Lack of Transparency in Our State Government

T Keith Gurnee
Former councilmember of San Luis Obispo and a member of the Board of Directors of Livable California, a nonprofit organization dedicated to protecting the self-determination and the livability of California’s cities and counties.

Former Mayor of Chicago and former Chief of Staff to Pres. Obama, Rahm Emanuel, once said “Never let a good crisis go to waste.” By exploiting the chaos presented by the coronavirus crisis, our state legislature is doubling down on that statement.

Legislators are pushing a flurry of wrongheaded housing bills that are targeting established single-family neighborhoods throughout every city and county in California as the new frontier for high density development. The state legislature has authored a series of housing bills that essentially amount to a declaration of war against local government. 

With this legislative session foreshortened by the state’s response to the coronavirus, the hearings on these bills are coming on fast and furious while offering minimal opportunity for the public to weigh in on them, understand what they really mean, and who the winners and losers would be if they become law.

One thing is clear: the sponsors behind this legislation are the real estate development, financial investment, and high-tech lobbies who have a firm grasp on our State Legislature. It’s also clear that many of these bills are the wrong solution to the wrong problem. We don’t have a market-rate housing crisis, we have a housing affordability crisis and these bills are doing too little to address the crux of this issue.

Nonetheless, with restrictions being enforced on public participation during these legislative hearings, the public is prevented from attending the sessions while being limited to making 30 second phone calls during committee hearings on these bills. In the case of the Senate Appropriations Committee hearing on June 9, 2020, the staff reports analyzing the potential costs to the state of its new housing legislation weren’t available until two days before the hearing. How can the public, let alone the legislators themselves, begin to read and comprehend the purpose and cost consequences–both intended and unintended–of this legislation? So much for transparency!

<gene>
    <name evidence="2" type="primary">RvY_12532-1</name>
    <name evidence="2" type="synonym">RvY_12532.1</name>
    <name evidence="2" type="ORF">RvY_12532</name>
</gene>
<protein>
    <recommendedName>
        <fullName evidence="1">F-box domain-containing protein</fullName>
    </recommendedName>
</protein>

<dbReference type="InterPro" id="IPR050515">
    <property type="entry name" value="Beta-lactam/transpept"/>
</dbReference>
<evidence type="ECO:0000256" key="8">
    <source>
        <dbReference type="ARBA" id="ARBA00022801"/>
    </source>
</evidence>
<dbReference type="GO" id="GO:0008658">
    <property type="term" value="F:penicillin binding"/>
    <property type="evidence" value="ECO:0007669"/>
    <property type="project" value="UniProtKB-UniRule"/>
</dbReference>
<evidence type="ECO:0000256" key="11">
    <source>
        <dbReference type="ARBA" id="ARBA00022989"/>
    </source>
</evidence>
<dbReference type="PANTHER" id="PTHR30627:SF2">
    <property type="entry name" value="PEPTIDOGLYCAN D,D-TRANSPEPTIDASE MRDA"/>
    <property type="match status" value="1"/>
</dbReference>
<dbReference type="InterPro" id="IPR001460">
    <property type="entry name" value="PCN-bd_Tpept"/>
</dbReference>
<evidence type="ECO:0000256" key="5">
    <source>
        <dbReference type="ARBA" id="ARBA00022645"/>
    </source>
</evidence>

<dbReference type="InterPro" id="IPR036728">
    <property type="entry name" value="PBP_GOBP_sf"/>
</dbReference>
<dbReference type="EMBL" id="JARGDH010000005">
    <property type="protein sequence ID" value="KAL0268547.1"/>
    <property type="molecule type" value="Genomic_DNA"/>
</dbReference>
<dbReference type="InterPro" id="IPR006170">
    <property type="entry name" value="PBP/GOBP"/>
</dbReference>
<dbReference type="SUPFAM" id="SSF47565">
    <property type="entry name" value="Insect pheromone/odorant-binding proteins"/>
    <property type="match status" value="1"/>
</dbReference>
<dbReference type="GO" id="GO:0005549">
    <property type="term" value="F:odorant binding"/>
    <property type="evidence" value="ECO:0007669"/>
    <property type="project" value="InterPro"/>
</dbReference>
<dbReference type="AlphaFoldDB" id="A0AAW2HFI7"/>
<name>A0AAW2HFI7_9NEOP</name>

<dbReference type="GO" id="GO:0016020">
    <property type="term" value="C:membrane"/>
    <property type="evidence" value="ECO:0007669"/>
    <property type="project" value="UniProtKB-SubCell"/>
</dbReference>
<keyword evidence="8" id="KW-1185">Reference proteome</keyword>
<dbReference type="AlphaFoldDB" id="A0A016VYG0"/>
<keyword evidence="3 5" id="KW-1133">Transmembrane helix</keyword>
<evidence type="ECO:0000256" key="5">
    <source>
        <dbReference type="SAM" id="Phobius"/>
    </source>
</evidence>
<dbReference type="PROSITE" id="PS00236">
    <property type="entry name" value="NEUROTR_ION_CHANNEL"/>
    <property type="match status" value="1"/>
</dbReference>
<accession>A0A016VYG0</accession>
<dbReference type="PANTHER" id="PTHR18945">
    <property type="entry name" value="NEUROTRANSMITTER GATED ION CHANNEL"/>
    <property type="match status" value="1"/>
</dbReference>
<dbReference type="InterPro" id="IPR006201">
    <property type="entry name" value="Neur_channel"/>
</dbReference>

Sacramento journalist Dan Walters recently wrote in Cal Matters magazine about the attempts of the state legislature to undo Proposition 54, an initiative written in part by former State Sen. Sam Blakeslee that was enacted by voters in 2016, that required more transparency in how the Legislature goes about its business. Democratic legislators hated Proposition 54, but the voters enacted it over their objection. 

Fast forward to 2020, the Assembly Constitutional Amendment 25 (ACA 25) has been introduced to gut the transparency provisions enacted by Prop 54. Between this push and Gavin Newsom’s executive order issued earlier this year to suspend the Brown Act, who knows what’s going on behind closed doors? Transparency is missing in action, replaced by a legislative process that is becoming utterly opaque.

What is it about some of our state legislators that they are so determined to pass ill-considered housing bills that are designed to force us to live the way they want us to live rather than the way we chose to live? It’s clear testimony that our state legislature has lost its way.

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